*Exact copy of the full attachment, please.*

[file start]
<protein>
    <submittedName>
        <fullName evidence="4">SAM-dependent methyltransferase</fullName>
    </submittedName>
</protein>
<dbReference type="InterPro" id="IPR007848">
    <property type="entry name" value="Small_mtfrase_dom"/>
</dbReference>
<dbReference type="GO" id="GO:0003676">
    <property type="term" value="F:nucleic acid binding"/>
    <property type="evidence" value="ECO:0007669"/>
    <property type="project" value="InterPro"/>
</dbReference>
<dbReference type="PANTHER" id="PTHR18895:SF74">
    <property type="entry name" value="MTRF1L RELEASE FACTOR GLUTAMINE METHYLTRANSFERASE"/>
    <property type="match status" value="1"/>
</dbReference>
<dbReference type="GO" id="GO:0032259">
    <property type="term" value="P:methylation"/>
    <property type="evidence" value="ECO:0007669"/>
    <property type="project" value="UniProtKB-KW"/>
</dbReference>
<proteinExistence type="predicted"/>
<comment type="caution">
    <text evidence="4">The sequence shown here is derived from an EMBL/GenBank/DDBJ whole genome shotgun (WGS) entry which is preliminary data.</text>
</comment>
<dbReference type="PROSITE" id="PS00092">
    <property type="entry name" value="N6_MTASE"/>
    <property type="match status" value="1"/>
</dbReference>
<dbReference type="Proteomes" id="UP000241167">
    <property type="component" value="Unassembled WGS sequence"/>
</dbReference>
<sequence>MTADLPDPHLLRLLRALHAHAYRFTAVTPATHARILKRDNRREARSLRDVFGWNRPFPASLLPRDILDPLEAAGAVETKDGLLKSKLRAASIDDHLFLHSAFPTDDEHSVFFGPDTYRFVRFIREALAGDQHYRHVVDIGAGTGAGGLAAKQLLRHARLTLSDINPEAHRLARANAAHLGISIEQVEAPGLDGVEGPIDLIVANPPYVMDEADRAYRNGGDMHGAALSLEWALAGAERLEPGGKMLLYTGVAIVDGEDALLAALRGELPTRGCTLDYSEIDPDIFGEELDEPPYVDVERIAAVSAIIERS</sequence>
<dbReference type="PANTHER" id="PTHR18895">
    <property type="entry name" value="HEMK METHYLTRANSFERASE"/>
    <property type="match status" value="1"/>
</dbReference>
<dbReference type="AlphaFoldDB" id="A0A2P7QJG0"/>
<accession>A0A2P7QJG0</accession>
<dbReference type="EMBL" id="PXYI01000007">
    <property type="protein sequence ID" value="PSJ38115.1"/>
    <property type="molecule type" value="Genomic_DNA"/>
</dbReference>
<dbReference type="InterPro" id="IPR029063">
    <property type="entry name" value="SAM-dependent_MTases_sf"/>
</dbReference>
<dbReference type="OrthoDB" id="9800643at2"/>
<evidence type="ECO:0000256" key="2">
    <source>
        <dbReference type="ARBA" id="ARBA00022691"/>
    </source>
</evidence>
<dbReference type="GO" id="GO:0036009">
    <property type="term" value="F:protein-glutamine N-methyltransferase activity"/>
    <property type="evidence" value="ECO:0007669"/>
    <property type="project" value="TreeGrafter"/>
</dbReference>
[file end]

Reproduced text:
<protein>
    <submittedName>
        <fullName evidence="4">SAM-dependent methyltransferase</fullName>
    </submittedName>
</protein>
<dbReference type="InterPro" id="IPR007848">
    <property type="entry name" value="Small_mtfrase_dom"/>
</dbReference>
<dbReference type="GO" id="GO:0003676">
    <property type="term" value="F:nucleic acid binding"/>
    <property type="evidence" value="ECO:0007669"/>
    <property type="project" value="InterPro"/>
</dbReference>
<dbReference type="PANTHER" id="PTHR18895:SF74">
    <property type="entry name" value="MTRF1L RELEASE FACTOR GLUTAMINE METHYLTRANSFERASE"/>
    <property type="match status" value="1"/>
</dbReference>
<dbReference type="GO" id="GO:0032259">
    <property type="term" value="P:methylation"/>
    <property type="evidence" value="ECO:0007669"/>
    <property type="project" value="UniProtKB-KW"/>
</dbReference>
<proteinExistence type="predicted"/>
<comment type="caution">
    <text evidence="4">The sequence shown here is derived from an EMBL/GenBank/DDBJ whole genome shotgun (WGS) entry which is preliminary data.</text>
</comment>
<dbReference type="PROSITE" id="PS00092">
    <property type="entry name" value="N6_MTASE"/>
    <property type="match status" value="1"/>
</dbReference>
<dbReference type="Proteomes" id="UP000241167">
    <property type="component" value="Unassembled WGS sequence"/>
</dbReference>
<sequence>MTADLPDPHLLRLLRALHAHAYRFTAVTPATHARILKRDNRREARSLRDVFGWNRPFPASLLPRDILDPLEAAGAVETKDGLLKSKLRAASIDDHLFLHSAFPTDDEHSVFFGPDTYRFVRFIREALAGDQHYRHVVDIGAGTGAGGLAAKQLLRHARLTLSDINPEAHRLARANAAHLGISIEQVEAPGLDGVEGPIDLIVANPPYVMDEADRAYRNGGDMHGAALSLEWALAGAERLEPGGKMLLYTGVAIVDGEDALLAALRGELPTRGCTLDYSEIDPDIFGEELDEPPYVDVERIAAVSAIIERS</sequence>
<dbReference type="PANTHER" id="PTHR18895">
    <property type="entry name" value="HEMK METHYLTRANSFERASE"/>
    <property type="match status" value="1"/>
</dbReference>
<dbReference type="AlphaFoldDB" id="A0A2P7QJG0"/>
<accession>A0A2P7QJG0</accession>
<dbReference type="EMBL" id="PXYI01000007">
    <property type="protein sequence ID" value="PSJ38115.1"/>
    <property type="molecule type" value="Genomic_DNA"/>
</dbReference>
<dbReference type="InterPro" id="IPR029063">
    <property type="entry name" value="SAM-dependent_MTases_sf"/>
</dbReference>
<dbReference type="OrthoDB" id="9800643at2"/>
<evidence type="ECO:0000256" key="2">
    <source>
        <dbReference type="ARBA" id="ARBA00022691"/>
    </source>
</evidence>
<dbReference type="GO" id="GO:0036009">
    <property type="term" value="F:protein-glutamine N-methyltransferase activity"/>
    <property type="evidence" value="ECO:0007669"/>
    <property type="project" value="TreeGrafter"/>
</dbReference>